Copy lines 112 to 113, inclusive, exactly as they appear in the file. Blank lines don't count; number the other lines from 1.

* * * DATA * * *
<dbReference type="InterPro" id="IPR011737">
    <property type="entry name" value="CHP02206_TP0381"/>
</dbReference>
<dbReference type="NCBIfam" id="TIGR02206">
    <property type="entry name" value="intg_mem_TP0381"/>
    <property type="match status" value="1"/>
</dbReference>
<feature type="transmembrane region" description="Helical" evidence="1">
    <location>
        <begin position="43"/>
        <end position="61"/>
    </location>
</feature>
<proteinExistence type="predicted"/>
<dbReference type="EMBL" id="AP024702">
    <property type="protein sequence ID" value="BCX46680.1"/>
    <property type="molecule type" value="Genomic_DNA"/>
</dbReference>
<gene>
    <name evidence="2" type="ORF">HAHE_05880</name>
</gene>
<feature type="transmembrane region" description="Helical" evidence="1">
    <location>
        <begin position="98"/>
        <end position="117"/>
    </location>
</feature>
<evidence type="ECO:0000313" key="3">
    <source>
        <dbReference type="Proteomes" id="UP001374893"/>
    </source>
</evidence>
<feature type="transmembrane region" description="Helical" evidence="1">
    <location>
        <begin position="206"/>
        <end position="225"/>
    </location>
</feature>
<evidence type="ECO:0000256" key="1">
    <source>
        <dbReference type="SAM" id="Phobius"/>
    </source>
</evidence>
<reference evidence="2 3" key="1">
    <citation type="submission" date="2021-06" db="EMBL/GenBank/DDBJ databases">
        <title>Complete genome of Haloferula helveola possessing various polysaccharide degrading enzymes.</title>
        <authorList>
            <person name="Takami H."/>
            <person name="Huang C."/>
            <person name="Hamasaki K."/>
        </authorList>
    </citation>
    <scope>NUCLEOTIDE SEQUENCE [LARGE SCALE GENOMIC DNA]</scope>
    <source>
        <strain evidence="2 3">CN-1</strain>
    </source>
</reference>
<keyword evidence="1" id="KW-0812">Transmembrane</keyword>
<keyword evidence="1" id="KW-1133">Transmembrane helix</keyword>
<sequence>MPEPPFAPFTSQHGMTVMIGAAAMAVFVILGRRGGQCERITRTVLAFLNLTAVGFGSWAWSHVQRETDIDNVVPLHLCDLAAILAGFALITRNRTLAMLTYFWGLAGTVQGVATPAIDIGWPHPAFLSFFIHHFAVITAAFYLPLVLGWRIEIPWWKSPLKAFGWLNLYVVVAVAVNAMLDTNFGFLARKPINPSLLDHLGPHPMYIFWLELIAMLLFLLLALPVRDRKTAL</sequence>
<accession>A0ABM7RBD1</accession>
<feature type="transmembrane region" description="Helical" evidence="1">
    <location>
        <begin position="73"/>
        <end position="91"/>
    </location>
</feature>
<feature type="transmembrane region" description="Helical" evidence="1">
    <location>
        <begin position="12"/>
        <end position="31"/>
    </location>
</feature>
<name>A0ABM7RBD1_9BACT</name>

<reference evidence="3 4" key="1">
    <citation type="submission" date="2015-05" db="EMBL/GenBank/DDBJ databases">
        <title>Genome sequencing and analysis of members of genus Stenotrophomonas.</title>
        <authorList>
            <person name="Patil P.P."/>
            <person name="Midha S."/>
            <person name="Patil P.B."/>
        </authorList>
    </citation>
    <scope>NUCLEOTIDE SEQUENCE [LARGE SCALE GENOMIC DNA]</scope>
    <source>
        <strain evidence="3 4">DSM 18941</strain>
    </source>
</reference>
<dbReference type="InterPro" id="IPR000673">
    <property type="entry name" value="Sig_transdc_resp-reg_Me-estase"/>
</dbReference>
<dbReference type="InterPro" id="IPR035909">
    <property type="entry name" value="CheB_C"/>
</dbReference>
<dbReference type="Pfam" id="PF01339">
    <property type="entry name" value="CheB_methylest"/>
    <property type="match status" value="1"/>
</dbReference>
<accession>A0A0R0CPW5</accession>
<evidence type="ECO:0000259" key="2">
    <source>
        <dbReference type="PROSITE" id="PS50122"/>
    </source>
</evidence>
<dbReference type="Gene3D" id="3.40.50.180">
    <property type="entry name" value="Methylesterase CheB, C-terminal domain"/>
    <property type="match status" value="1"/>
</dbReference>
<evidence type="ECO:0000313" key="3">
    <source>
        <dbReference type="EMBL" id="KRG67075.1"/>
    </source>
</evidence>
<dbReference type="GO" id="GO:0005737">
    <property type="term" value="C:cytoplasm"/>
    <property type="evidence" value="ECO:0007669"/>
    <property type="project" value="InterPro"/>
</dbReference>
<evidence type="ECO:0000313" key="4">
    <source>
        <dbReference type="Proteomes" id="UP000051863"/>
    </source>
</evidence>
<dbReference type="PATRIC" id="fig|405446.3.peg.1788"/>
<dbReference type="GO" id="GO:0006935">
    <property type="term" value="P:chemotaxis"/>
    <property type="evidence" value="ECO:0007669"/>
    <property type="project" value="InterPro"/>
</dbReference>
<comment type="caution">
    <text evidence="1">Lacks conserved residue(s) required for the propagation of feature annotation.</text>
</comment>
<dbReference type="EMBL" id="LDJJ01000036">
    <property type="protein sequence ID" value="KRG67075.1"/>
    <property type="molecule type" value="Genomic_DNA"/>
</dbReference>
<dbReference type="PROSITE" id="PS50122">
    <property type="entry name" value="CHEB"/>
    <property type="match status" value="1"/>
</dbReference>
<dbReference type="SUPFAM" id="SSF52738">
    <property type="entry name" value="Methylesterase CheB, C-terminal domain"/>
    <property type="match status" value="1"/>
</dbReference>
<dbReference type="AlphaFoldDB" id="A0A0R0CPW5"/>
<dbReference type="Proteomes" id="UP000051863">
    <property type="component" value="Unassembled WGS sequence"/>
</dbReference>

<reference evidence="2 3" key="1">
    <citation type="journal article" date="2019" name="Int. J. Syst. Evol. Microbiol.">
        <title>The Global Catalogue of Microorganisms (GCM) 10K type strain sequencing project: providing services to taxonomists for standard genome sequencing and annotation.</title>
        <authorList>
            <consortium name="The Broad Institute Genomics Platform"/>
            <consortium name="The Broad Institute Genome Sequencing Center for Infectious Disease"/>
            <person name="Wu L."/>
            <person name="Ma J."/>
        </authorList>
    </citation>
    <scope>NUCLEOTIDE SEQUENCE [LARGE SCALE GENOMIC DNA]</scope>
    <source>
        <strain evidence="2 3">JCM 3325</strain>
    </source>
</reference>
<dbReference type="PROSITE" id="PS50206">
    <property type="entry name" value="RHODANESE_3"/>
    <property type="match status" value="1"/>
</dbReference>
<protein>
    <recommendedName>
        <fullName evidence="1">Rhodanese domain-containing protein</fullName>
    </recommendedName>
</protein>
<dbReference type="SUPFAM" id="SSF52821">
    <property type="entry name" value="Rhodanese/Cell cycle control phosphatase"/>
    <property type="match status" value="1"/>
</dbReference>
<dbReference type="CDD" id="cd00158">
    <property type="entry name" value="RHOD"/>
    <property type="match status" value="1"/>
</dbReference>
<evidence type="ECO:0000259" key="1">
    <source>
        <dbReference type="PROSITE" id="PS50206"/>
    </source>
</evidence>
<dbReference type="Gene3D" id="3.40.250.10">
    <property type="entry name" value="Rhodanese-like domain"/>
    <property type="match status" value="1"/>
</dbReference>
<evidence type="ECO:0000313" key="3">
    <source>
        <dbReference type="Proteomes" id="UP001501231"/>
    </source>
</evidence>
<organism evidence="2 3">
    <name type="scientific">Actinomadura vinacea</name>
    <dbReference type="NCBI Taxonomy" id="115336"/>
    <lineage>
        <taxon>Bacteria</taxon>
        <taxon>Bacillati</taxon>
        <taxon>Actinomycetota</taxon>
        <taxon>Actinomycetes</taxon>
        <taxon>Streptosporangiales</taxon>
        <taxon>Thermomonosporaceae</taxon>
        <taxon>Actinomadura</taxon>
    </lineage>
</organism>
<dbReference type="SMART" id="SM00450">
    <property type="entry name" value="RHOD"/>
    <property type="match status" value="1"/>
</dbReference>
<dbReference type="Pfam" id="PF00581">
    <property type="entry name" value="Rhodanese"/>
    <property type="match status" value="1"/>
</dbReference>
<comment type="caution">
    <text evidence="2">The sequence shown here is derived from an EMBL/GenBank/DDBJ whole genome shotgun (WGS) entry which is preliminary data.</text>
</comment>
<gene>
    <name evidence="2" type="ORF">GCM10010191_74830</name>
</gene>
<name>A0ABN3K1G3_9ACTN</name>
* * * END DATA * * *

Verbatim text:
    </source>
</evidence>